Ever since the .com boom in the late 90's, more and more people have been lining up for jobs and to go to school to become computer programmers, network administrators, web developers, and systems engineers. Many of them have no clue, no passion, no interest, and no hope. They just see big dollar signs, and think it's the right way to go.
You see, what we have in the IT industry is an over-saturation. It's a piece of why the bubble burst in the late 90's. If you have a true passion for computers and how they work, or learning how to write software, or being paged at 3am to learn how to reconstruct a RAID array, then by all means, go for it. If you think it's a great way to make easy money or "I talk on Messenger all day, so I might as well become a computer guy!", then go flip burgers at McDonald's.
Finding a job in the IT industry is damned near impossible. Companies put out single ads, and iliterally receive thousands of resumes. Those of us who are actually in the field because it's our passion and what we're good at are often looked over, because our resumes don't jump out at the potential employer's trained monkies like someone else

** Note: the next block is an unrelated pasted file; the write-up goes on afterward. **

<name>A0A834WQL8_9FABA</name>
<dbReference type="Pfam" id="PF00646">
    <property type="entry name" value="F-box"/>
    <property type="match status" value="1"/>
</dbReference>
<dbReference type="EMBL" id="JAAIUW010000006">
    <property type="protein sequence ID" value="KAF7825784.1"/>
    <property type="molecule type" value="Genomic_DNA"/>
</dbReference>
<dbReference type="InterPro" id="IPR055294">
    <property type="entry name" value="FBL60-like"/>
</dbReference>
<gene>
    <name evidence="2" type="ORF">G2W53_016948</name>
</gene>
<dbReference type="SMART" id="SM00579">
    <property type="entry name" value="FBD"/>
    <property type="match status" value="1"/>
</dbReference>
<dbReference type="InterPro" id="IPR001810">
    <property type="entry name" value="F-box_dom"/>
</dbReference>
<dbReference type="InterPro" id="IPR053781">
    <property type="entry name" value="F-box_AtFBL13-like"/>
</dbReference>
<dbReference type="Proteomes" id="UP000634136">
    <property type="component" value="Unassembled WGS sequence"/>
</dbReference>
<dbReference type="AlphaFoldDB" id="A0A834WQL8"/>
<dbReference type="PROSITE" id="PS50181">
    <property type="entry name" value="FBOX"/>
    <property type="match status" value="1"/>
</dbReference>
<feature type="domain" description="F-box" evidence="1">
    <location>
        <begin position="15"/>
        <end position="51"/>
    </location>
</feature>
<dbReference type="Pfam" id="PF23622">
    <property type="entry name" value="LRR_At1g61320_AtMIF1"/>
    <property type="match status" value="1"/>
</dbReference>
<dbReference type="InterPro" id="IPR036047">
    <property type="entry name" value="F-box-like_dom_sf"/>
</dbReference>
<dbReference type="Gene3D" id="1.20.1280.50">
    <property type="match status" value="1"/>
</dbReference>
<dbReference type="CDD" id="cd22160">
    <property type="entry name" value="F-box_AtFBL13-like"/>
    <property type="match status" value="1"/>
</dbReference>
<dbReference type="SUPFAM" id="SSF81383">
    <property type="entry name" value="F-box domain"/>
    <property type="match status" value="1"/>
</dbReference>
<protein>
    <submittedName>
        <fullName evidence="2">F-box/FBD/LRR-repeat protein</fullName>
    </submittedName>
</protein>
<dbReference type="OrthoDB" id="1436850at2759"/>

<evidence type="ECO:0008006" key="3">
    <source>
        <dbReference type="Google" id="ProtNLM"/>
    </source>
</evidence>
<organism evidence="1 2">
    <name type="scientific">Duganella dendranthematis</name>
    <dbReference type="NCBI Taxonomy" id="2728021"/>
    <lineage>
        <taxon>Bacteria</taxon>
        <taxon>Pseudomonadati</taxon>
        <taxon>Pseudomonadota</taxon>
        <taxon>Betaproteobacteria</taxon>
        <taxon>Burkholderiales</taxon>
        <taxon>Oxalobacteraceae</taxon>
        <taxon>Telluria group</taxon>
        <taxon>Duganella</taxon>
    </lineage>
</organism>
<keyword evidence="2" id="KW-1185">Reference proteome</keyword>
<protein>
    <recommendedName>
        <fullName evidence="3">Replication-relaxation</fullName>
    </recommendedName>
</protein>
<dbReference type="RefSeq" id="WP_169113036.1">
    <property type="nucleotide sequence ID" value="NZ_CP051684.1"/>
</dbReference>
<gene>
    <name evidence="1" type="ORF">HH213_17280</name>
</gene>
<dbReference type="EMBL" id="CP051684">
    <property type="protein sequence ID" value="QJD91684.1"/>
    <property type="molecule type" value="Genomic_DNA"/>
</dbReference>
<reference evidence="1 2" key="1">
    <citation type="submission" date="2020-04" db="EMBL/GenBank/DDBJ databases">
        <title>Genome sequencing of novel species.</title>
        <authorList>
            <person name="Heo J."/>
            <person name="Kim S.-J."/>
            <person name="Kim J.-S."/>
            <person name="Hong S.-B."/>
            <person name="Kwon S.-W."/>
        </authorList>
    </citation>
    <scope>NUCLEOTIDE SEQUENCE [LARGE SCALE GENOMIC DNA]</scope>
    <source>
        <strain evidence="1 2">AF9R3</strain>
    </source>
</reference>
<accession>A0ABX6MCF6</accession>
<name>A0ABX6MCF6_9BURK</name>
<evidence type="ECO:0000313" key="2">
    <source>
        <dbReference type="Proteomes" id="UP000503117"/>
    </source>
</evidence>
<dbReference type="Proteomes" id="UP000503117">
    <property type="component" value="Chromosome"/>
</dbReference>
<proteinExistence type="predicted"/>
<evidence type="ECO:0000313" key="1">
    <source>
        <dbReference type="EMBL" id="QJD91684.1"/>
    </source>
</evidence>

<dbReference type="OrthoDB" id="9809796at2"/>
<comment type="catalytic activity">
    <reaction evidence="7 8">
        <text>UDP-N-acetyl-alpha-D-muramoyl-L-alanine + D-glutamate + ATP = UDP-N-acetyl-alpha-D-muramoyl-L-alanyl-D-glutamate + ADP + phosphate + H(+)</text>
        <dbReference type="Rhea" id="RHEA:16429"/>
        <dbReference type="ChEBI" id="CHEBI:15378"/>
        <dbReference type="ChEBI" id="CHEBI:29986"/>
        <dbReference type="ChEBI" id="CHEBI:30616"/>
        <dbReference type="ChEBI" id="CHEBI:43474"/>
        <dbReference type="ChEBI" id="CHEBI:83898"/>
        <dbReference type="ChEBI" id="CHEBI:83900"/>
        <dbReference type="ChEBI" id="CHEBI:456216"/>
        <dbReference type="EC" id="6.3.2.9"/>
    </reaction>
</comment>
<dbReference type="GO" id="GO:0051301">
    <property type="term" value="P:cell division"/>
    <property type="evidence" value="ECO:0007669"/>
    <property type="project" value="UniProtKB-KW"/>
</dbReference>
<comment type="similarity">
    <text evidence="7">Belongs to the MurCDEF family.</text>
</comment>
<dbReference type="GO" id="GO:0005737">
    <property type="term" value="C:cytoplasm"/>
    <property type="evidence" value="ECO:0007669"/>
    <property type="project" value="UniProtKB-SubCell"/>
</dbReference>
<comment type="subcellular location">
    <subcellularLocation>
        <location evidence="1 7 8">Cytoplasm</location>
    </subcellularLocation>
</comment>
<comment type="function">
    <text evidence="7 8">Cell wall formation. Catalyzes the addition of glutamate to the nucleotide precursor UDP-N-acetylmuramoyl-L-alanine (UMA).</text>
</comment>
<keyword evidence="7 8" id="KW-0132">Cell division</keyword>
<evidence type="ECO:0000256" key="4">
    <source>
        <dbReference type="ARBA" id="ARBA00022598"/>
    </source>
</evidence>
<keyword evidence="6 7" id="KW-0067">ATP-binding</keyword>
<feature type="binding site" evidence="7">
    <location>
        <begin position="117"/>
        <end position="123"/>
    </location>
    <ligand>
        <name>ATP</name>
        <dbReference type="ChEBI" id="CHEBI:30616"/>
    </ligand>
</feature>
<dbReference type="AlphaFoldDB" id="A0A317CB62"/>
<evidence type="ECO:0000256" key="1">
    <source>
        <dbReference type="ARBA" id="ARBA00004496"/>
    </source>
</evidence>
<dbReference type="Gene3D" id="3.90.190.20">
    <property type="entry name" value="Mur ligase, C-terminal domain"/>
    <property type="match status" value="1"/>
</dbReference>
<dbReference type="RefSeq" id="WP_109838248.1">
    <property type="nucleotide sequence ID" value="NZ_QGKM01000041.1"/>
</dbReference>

who's not qualified for the job might.
The over-saturation of people looking for these jobs also results in another large downfall: lower pay. When a company has so many people to choose from, it has the ability to pay less for the job, because if you won't do it, someone else who can do it will come along and do it for less money.
So please, in the name of whomever or whatever it is you believe in, if you don't have a true passion or a real yearning to get into another field, don't use IT as a 'fall-back' place to be. And stop listening to your 80 year old grand parents who say, "computers are where it's going." We still need people to fix cars, manage money, run businesses, deal with all the legal crap going on, write books, drive busses, and yes, clean the toilets.